Heads Up -- and Out of the Sand HOWARD COUNTY

June 25, 1993

What a difference a year has made for human relations within the Howard County school system.

Just a summer ago, the Maryland Commission on Human Rights issued a report that criticized the Howard system's "head in the sand" reaction to hate-bias cases. The most publicized of the incidents involved a Klansman handing out literature at a county elementary school; a black girl getting sprayed with disinfectant by a white boy on a school bus, and swastikas being painted on school buildings.

No better illustration of the system's lax attitude was there than a statement made in the spring of 1992 by the schools' outgoing director of human relations. Upon her retirement after 17 years in the job, she proclaimed Howard schools were free of hate-bias incidents. Her remarks weren't exactly supported by county police, who were reporting at the time that the number of such incidents was increasing.

When Jacqueline Brown came on board last September as the new human relations chief for the system, she clearly had her work cut out. One school year later, she has earned high marks for her efforts, especially for developing consciousness-raising programs for students, parents and school employees alike.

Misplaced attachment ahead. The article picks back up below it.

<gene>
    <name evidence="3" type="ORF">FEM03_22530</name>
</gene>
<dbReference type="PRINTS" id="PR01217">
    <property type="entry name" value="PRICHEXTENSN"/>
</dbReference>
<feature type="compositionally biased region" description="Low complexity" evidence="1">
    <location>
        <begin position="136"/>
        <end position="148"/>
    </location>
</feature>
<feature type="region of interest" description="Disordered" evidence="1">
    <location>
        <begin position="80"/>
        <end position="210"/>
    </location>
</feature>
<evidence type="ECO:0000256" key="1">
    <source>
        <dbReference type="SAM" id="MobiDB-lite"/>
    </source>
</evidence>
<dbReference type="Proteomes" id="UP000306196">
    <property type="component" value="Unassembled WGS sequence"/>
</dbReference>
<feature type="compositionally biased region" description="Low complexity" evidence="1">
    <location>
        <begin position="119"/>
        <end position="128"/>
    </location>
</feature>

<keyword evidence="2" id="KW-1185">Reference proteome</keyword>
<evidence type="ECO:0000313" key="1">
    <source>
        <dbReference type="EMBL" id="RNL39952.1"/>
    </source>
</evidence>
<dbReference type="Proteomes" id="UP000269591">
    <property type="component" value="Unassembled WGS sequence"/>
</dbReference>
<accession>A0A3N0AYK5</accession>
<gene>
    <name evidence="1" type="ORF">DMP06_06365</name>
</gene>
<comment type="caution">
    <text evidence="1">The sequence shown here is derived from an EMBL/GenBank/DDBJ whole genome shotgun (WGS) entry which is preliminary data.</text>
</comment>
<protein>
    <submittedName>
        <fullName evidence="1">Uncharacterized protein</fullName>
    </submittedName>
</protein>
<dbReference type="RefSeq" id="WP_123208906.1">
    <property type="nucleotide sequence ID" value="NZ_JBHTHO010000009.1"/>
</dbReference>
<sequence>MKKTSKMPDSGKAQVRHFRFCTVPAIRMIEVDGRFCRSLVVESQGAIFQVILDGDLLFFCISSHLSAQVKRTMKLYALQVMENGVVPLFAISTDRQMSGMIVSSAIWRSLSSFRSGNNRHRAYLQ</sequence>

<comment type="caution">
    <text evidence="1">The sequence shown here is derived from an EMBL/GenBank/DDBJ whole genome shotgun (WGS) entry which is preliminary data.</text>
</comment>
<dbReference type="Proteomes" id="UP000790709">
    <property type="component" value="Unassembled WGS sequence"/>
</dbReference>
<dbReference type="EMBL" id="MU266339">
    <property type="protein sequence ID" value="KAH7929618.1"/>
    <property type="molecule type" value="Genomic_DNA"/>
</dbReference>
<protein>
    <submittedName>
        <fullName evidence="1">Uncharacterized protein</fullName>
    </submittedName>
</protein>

With a background in psychological counseling, Ms. Brown stresses the praiseworthy philosophy that a hate or bias incident is an opportunity for education rather than for punishment. She believes that punishing young people for making a racial or ethnic slur -- the most common infraction among school hate cases -- is nowhere near as effective as showing them where they went wrong and how they can make it right.

Ms. Brown says she has sometimes found it difficult to get people to acknowledge these sorts of problems, let alone talk about them. Yet she and other school officials report that LTC substantial progress is being made. People are at last confronting issues that they once had been too uncomfortable to discuss.

Jackie Brown deserves a lot of credit for this shift in the county school system's attitude toward hate and bias cases. And so do the students, parents and school staffers in Howard County who have shown a willingness to keep their heads out of the sand.

Baltimore Sun Articles
Please note the green-lined linked article text has been applied commercially without any involvement from our newsroom editors, reporters or any other editorial staff.